>>> from sympy.abc import x
>>> from sympy import QQ
>>> QQ[x].free_module(2).submodule([1, 0], [1, 1]).syzygy_module().is_zero()
True

A slightly more interesting example:

>>> M = QQ[x, y].free_module(2).submodule([x, 2*], [y, 2*y])
>>> M.syzygy_module()
<y, -x>

It may not be (immediately) obvious how to (it is not to me), but using syzygies and groebner basis one can solve an extension of the submodule membership problem: express an element of a submodule in terms of specific generators. For example:

>>> R = QQ[x, y, z]
>>> I = R.ideal(x+y+z, x*y + x*z + y*z, x*y*z)
>>> I.contains(x**3)
True
>>> I.in_terms_of_generators(x**3)

(\left[ x^{2} - x y - x z - y z, y + z, 1\right])

And indeed:

>>> expand(sum(a*b for a, b in zip([x**2 - x*y - x*z - y*z, y+z, 1], [x+y+z, x*y+x*z+y*z, x*y*z])))
x**3

A common construction in commutative algebra is to take quotients. Currently, quotient rings of polynomial rings are implemented. For example, the field obtained by adjoining a square root of minus one to (\mathbb{Q}) is (\mathbb{Q}(i) \approx \mathbb{Q}[x]/(x^2 + 1)). We can directly compute in this ring:

>>> Qi = QQ[x]/[x**2 + 1]
>>> i = Qi.convert(x)
>>> i
x + <x**2 + 1>

Note the convenience notation for quotient rings: QQ[x]/[x**2 + 1] is sugar for QQ[x].quotient_ring(QQ[x].ideal(x**2+1)).

In this ring, computations can be carried out like in the rest of sympy:

>>> i**4
1 + <x**2 + 1>
>>> 1/(1 + i)
-x/2 + 1/2 + <x**2 + 1>
>>> 1/(1 + i**2)
NotReversible: 0 + <x**2 + 1> not a unit in QQ[x]/<x**2 + 1>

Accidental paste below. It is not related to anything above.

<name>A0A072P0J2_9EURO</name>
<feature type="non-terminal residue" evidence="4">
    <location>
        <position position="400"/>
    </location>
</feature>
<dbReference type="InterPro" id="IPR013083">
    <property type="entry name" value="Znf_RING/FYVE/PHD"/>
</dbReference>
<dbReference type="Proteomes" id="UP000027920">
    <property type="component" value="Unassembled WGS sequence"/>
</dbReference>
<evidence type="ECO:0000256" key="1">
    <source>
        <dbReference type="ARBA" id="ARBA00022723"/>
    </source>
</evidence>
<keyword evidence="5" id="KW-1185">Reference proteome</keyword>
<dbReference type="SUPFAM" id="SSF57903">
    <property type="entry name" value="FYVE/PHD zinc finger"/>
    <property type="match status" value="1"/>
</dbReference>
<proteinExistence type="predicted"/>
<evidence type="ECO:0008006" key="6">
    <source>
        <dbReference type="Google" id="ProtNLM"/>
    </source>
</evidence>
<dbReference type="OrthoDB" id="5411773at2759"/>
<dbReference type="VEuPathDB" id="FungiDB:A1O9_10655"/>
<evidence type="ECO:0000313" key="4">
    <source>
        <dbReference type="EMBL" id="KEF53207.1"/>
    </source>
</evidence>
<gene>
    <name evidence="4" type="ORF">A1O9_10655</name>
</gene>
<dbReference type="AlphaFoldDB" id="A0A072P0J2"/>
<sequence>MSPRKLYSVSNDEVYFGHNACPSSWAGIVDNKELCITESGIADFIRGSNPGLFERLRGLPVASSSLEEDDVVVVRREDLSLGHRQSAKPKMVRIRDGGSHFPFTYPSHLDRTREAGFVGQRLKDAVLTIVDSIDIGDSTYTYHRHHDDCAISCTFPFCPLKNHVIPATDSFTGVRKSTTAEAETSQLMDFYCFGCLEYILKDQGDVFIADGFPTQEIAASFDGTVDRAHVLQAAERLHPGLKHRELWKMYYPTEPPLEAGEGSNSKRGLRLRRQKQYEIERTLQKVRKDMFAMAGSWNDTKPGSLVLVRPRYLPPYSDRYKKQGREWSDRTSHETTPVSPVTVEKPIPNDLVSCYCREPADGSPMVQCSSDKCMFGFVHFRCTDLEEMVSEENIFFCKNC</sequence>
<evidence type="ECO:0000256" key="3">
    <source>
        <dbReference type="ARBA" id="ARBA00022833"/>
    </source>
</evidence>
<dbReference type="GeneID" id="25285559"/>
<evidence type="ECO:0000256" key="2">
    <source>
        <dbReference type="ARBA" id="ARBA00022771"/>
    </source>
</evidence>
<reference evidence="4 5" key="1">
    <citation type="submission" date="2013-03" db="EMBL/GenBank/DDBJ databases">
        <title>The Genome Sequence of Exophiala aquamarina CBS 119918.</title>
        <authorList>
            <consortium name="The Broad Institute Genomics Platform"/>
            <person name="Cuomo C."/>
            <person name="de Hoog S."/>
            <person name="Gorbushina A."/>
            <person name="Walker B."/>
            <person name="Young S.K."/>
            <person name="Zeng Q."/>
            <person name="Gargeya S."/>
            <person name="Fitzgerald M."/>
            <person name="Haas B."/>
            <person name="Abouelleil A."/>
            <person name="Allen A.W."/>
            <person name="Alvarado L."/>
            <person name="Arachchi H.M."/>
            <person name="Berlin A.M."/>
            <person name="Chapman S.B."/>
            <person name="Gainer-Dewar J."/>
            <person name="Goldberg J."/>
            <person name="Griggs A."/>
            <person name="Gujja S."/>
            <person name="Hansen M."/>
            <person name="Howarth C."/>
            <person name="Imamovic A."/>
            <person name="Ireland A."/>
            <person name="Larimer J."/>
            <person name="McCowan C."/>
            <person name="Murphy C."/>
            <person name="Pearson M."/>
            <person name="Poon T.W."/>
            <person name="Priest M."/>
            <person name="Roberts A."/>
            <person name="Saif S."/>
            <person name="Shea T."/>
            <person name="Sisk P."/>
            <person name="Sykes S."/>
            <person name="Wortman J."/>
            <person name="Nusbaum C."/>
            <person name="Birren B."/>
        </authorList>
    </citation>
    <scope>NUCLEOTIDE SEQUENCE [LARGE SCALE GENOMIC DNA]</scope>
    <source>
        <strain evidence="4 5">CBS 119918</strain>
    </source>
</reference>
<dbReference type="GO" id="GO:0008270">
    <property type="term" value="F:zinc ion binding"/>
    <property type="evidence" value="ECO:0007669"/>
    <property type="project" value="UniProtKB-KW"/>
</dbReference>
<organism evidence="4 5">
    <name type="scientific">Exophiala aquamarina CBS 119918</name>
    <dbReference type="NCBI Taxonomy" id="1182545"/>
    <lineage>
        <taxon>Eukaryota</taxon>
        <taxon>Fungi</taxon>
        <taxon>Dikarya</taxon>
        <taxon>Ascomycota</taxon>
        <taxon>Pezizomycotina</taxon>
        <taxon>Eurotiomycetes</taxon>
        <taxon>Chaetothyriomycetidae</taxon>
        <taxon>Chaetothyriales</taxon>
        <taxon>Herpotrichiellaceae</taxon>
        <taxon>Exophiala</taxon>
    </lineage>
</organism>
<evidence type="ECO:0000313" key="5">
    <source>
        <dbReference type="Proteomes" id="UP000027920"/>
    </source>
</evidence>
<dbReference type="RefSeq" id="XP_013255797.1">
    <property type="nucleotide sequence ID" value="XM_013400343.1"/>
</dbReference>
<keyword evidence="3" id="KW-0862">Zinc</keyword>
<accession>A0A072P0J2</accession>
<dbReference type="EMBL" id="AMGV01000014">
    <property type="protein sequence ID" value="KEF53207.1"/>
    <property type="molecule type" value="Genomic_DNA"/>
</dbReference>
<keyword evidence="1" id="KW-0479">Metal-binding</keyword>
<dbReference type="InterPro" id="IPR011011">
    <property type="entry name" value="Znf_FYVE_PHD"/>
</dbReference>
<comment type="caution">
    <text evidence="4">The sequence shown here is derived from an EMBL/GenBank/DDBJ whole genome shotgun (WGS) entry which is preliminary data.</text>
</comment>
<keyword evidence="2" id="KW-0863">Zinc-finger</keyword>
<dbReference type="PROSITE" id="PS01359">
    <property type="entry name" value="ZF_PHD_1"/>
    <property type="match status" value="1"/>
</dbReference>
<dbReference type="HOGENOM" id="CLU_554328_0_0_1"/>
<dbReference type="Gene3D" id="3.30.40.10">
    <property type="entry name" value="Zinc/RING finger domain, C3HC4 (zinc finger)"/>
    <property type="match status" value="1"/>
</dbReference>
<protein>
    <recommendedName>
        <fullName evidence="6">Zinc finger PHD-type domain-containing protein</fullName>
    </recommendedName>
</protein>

As you see, most of the time objects are automatically converted to the ring. One notable exception is equality comparison. Here the object has to be converted by hand, there are a couple of ways of doing this:

>>> i**2 == -1             # This does not work
False
>>> i**2 == i - 1 - i      # Sneaky!
True
>>> i**2 == Qi(-1)         # Works only for ints
True
>>> i**2 == Qi.convert(-1) # Works in general
True
>>> I = Qi.ideal
>>> i**2 == -1 + I         # "mathematical" notation
True

Of course, all this works over general base fields and in arbitrarily many variables.


Continuing the idea of quotients, we may also consider quotient modules. For example, let (R = \mathbb{Q}[x, y]), F the free module of rank two over R, N the submodule generated by (1, x) and (x, y), and M the quotient module. This can be expressed as follows:

>>> R = QQ[x,y]
>>> F = R.free_module(2)
>>> N = F.submodule([1, x], [x, y])
>>> M = F/N

A shorthand similar to ideals can also be used:

>>> M == F/[(1, x), (x, y)]
True

All the things you can do with "ordinary" modules you can also do with quotients. A few examples:

>>> F.convert([1 + x, x + y]) == 0
False
>>> M.convert([1 + x, x + y]) == 0
True
>>> S = M.submodule([1, 0])
>>> S.contains([0, x])
True
>>> S.in_terms_of_generators([0, x])
[-1]
>>> S.contains([x, 1])
False

To be continued.

What now?

The real aim of all of this is to be able to do computational algebraic geometry. However, this is still a long way away.

Another interesting direction is to extend the code to work over ground PIDs, not fields. This is a part of groebner basis theory which is less well known, but also quite interesting because of its applications to algebraic number theory / arithmetic scheme theory.